Taipei, May 1 (CNA) Tuvalu Prime Minister Apisai Ielemia said Saturday that he is not optimistic about signing a deal at this year’s United Nations climate change summit that would require countries to reduce greenhouse gas emissions.
“I cannot see a legally binding agreement being signed in Mexico at the end of this year. Things are moving a little bit too slow, ” Ielemia told CNA in an interview on the sidelines of a regional climate change conference in Taipei.
Calls have emerged for such an agreement after talks in Copenhagen last year failed to produce a global climate treaty. The U.N. plans to hold this year’s meeting in Cancun, Mexico in November.
“I would like the negotiators to… fast-track the negotiations that will lead up to an acceptable agreement toward stakeholders,” he said, referring to industrialized countries.
Ielemia received attention at the Copenhagen summit when he warned that rising sea levels could submerge his homeland.
Ielemia also criticized the Copenhagen accord, saying it favored the United States over small island countries like Tuvalu. He said the accord reflected “what the United States wants.” “By signing the Copenhagen accord, it’s something almost like signing the death certificate for my people, ” he said. “That is disaster. And I don’t want to put my signature on that.” His remarks came after a Washington Post report earlier this month suggested the U.S. had cut climate change assistance to Bolivia and Ecuador because they had boycotted the accord.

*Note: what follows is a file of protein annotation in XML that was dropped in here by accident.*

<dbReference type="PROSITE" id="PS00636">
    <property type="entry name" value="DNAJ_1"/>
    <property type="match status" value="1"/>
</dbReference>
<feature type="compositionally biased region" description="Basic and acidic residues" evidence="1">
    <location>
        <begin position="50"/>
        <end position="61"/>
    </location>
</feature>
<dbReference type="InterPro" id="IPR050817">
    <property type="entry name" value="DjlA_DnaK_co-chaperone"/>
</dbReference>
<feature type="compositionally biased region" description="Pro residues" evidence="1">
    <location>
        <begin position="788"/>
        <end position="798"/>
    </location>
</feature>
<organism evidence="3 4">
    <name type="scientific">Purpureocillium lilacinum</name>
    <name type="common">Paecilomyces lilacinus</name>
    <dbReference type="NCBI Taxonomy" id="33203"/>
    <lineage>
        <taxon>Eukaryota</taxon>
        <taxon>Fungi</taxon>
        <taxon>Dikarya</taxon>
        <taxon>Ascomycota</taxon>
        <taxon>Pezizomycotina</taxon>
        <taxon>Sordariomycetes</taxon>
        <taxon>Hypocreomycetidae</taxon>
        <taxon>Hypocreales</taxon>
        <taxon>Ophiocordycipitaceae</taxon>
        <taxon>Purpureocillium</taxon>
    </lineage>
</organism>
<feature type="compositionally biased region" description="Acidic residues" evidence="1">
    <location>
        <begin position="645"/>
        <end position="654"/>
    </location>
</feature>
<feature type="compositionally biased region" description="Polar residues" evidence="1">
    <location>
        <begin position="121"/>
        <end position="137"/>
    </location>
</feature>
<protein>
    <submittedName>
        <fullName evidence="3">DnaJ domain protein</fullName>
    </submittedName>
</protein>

Ielemia blasted the U.S. for bullying small countries, especially those who will be most affected by climate change.
“We will maintain our position not to be part of the Copenhagen accord,” the prime minister said.
On Friday, Taiwan President Ma Ying-jeou promised to help Tuvalu — one of 23 countries that recognize Taiwan diplomatically — grapple with the threat it faces from rising sea levels caused by global warming.
Ielemia told CNA Saturday that Taiwan is already helping Tuvalu mitigate the effect of climate change and that there are Taiwanese experts in Tuvalu who offer advice on environmental issues.
The prime minister also spoke of the need to put in place defensive measures, such as building sea walls around the coast to prevent the soil from being eroded. (By Jou Ying-cheng and Alex Jiang) ENDITEM/bc
05/02/2010 – 01:41